Feeling Brew? Go For A Cup Of Coffee In The Hills

We take a look at how the drink fares in the hill stations up north
For representation
For representationShutterstock

There's something ineffable about rainy evenings in the hills. If you're a traveller here, staying tucked inside isn't possible once the sun has begun its downwards descent. Having taken a little stroll along the many Malls of our many hill stations, your hands thrust in your bomber's pockets for want of warmth, you eagerly step into a café. Luckily, the round table in the nook at the back isn't occupied. You motion the friend towards the counter and proceed to grab the little island.

"Coffee, sir?" the owner, who is also the server, confirms and swiftly places the familiar ceramic cups of hot, creamy, homestyle coffee on the table. This humble moment is propitious enough to make the two of you awkward. Much like J. Alfred Prufrock, I am ready to measure out more of my life—in the hills—with coffee cups (too much of a millennial to rely on spoons).

Shiva cafe in Mcleodganj
Shiva cafe in Mcleodganjspicydilli/Instagram

During the daytime, when the plentiful mountain sunshine thaws my insides, I prefer soft serve after soft serve, but I mix it up with coffee even then. And one knows that when in Shimla, there are avenues aplenty to savour coffee. Be it the tray coffee at the Indian Coffee House at the end of the Mall or the slightly fancier Colombian brew served at Trishool Bakers in Middle Bazaar. It’s largely basic but hasn’t lost the characteristically mellow aftertaste, pretty much in the way of kaapi. I’m eternally thankful for my partner patiently adding the right amount of milk to the black, knowing the peculiarities of my hardened palate as she does.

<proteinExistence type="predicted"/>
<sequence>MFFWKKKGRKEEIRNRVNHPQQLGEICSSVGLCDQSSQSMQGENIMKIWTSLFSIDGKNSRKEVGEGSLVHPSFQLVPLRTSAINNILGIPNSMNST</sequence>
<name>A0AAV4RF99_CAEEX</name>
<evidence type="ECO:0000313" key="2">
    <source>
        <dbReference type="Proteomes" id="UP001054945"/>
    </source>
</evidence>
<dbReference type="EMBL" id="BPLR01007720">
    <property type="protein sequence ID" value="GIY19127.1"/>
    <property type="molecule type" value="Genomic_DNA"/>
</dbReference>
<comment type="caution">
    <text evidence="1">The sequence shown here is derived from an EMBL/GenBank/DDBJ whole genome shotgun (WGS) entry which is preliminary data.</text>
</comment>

Indian Coffee House in Shimla
Indian Coffee House in Shimladelhifoodwalks/Instagram

Situated at the point where the road from Summer Hill splits into the Mall and Lower Bazaar like the blades of a pair of scissors, the Indian Coffee House is an affordable establishment that offers quite a few options for coffee. The gentle aroma lingers till after you've taken a walk down the Mall, the high point of which is a café called Wake and Bake that overlooks the regal Gaiety Theatre. And if one is too smitten with the view, the hazelnut cold coffee is enough to drag you back to the reality of tooth sensitivity.

When it comes to coffee in the hills, our beloved caffeine drink has little in the way of variety in the northern parts. As a friend once remarked about her favourite cuppa served at a Dharamshala café, "Anything you ask for here—cappuccino or latte—they serve you this: traditional hot coffee. But it's delicious. Piping hot, with a view to die for in the background." The same goes for the fragrant roadside version one gets from vending machines, usually at small bakeries and confectioners. This ubiquitous version is sweeter and somehow feels less acidic, but is perky all the same and doesn't demand the kind of appetite or commitment that milky coffee usually does.

Landour Bakehouse in Landour
Landour Bakehouse in Landourchaudharynitin016/Instagram

Coffee in the northern parts might not get artisanal and heirloom-y like down south where the Robustas and the Arabicas rule the roast, but it does promise experiences beyond just the sweet and piping hot. The espresso at Landour Bakehouse in Sisters’ Bazaar, Mussoorie is one of the finest one can sample in these parts—just the right kind of sweet—and can be enjoyed at one of the tables by a window affording views of the gorgeous deodars. This serene café/eatery with an increasingly recognizable front, thanks to Instagram, is known better for its teas and hot chocolate, but I keep imagining curious strangers often come looking for an affogato from far-off places.